Sunday, January 29, 2012
Wednesday, January 25, 2012
Which means I might not have said hello to silky, shitake-studded chawanmushi or met one of my new favorite bowls of garlic ramen. But I’m getting ahead of myself here.
Does anyone else use their garage for storage (and not for parking a car?) Ok yes, I happen to be one those people. So this story begins when MFM bought a new car, and after we cleaned it out, started parking his car in the garage when he visited.
However, we soon discovered that the opening and closing of the old, antiquated garage door was causing a huge, disturbing clatter. Enter family friend Pat-strami, who generously offered to help install a new Home Depot-bought garage door opener, which saved me from plunking down almost $700 to hire someone.
So as a thank you, we took Pat-strami to dinner. He chose Miki, a tiny Japanese restaurant in the outer Richmond. I don’t know why I’ve never been here before! It’s tiny – holding 8-10 tables at most – but its compact kitchen churned out some of the tastiest, most reasonable, and authentic-tasting Japanese food that I’ve had in a long, long time.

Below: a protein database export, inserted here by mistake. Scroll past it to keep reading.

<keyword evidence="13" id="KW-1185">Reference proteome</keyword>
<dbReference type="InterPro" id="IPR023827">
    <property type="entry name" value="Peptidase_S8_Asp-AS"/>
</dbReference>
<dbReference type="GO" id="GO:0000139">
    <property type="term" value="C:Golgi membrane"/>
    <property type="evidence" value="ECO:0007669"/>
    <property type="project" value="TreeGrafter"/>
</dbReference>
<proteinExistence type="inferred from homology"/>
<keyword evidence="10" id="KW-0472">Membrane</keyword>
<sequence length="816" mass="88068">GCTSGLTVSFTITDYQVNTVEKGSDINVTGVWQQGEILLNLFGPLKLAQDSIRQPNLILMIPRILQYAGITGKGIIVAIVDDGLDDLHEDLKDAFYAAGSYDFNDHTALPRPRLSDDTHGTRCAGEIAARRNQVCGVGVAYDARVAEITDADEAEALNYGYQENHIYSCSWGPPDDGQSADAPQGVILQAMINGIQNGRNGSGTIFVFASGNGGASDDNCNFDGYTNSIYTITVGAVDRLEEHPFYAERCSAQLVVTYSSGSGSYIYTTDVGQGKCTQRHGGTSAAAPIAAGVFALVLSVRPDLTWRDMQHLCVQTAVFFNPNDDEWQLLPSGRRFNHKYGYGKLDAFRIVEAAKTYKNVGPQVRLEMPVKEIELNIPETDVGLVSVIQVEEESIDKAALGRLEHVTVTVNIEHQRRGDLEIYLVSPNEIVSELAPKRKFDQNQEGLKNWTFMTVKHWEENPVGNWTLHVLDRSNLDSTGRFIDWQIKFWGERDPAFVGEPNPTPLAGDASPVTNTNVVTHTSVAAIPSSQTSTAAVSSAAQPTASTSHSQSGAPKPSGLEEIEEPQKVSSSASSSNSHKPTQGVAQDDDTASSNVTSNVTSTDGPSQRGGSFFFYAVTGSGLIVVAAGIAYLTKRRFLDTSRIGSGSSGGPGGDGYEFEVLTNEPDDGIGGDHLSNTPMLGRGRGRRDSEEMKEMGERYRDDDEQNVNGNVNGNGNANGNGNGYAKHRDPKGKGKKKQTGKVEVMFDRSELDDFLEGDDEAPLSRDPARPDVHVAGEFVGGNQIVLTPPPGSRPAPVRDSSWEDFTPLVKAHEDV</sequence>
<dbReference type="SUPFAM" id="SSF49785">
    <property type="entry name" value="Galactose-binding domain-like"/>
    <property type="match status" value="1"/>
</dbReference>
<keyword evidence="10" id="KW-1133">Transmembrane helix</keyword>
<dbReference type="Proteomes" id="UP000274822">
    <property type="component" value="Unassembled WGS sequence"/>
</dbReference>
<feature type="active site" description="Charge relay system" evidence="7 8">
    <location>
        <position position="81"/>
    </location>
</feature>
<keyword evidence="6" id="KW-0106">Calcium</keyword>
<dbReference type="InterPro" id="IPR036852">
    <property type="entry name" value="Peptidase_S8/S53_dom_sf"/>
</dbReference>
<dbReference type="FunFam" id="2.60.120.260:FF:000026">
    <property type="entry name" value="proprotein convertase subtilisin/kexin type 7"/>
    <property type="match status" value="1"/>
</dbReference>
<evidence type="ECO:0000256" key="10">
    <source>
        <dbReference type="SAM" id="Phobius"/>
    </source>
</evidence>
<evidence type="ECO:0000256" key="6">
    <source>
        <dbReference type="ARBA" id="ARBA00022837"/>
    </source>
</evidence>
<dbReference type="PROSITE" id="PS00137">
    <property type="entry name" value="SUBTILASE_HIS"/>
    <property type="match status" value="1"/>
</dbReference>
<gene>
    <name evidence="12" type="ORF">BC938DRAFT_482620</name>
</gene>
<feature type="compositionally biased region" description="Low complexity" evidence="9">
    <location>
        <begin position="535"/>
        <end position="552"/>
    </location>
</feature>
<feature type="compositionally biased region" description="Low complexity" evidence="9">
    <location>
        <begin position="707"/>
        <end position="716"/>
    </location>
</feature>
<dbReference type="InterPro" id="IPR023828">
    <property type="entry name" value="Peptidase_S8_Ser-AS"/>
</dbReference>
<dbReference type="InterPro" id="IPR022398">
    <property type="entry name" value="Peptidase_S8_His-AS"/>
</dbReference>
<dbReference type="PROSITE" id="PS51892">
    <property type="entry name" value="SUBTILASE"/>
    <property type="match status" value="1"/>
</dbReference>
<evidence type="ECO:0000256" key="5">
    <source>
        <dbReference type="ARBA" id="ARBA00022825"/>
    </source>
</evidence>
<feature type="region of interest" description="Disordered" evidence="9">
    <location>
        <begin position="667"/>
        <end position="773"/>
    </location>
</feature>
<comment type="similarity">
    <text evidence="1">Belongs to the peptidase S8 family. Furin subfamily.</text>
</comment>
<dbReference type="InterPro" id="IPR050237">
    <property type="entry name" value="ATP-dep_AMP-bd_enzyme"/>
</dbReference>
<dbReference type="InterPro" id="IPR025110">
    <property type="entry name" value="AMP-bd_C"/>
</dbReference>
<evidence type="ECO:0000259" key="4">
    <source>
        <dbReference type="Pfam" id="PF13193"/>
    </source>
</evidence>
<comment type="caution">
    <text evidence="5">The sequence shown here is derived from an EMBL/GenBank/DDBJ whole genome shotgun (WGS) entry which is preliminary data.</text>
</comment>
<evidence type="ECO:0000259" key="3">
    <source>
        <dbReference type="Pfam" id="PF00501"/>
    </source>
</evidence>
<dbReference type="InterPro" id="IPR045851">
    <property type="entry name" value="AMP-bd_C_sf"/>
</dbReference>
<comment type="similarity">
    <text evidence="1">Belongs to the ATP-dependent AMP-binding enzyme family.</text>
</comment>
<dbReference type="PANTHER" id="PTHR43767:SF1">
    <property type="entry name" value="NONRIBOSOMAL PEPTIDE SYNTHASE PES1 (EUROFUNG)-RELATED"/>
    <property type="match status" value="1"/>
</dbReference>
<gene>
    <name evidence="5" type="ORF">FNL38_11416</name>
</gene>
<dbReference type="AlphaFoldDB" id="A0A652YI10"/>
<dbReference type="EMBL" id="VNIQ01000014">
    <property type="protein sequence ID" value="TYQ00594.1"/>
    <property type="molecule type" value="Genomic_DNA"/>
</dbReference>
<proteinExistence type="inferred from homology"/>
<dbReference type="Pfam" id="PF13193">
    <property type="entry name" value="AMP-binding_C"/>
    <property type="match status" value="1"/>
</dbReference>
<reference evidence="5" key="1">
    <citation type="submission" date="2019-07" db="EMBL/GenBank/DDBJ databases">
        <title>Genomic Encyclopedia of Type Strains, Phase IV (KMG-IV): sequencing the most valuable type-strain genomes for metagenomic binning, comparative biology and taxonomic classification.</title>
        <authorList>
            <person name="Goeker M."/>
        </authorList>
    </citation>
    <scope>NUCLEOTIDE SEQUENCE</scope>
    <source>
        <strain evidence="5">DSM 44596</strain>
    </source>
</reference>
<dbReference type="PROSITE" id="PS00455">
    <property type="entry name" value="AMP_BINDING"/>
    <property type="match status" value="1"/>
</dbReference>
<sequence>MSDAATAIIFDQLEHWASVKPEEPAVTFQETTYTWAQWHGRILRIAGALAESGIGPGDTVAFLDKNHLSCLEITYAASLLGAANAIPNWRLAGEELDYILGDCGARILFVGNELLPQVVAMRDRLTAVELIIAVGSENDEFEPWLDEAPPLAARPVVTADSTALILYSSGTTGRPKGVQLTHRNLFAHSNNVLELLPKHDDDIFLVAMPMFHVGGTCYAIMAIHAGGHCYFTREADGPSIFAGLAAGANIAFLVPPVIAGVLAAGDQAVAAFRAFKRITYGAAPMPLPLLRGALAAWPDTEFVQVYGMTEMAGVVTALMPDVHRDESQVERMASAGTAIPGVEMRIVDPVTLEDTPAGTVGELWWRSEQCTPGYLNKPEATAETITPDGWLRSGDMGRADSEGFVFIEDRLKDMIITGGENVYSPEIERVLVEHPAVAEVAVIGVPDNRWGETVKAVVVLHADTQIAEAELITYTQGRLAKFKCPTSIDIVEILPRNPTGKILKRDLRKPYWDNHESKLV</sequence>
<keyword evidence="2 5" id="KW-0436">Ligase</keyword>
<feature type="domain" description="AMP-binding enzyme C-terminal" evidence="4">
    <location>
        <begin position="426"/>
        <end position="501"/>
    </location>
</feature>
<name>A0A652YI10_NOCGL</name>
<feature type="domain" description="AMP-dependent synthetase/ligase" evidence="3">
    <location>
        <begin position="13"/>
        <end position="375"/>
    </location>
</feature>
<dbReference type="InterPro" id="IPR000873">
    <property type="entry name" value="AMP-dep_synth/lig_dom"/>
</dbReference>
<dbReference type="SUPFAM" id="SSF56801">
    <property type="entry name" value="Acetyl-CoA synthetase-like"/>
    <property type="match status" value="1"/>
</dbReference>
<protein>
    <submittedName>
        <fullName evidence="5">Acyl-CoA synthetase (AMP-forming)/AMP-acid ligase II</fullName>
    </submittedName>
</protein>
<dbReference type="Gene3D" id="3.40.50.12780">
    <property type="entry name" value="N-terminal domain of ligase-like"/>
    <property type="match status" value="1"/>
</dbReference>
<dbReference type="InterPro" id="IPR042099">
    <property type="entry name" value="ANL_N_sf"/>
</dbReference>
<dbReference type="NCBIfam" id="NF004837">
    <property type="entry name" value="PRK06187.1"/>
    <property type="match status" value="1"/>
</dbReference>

The aforementioned garlic ramen was rich, hearty and toothsome, topped with tender pork belly and a potent punch of garlic – and was probably one of two or three bowls I’ve had in San Francisco that I’d go back for again and again.
Our appetizers of agedashi tofu, a spicy scallop roll, and seaweed salad were among the best I’ve tasted, and the karage curry delivered the deep-fried, spicy kick it's supposed to. But our table was probably most impressed with the chawanmushi, a smooth, silky dashi-flavored custard that was studded with shitake mushrooms.
Which was special, as it’s a dish you don’t see everyday. Also unique – they serve natto – a sticky, slippery dish of fermented soybeans – if that’s your cup of tea.
We ended the meal with a yummy dessert of fried mochi, red bean and green tea ice cream. It was one of the best meals I’d had in a while, and I’ll happily go back. And by the way, just in case you’re wondering – my new garage door opener, the Chamberlain Whisper Drive, is really, really awesome. I'd recommend that too.
Sunday, January 22, 2012
makes one 9" cake
Wednesday, January 18, 2012
I have a feeling this place may be my new Kenny's.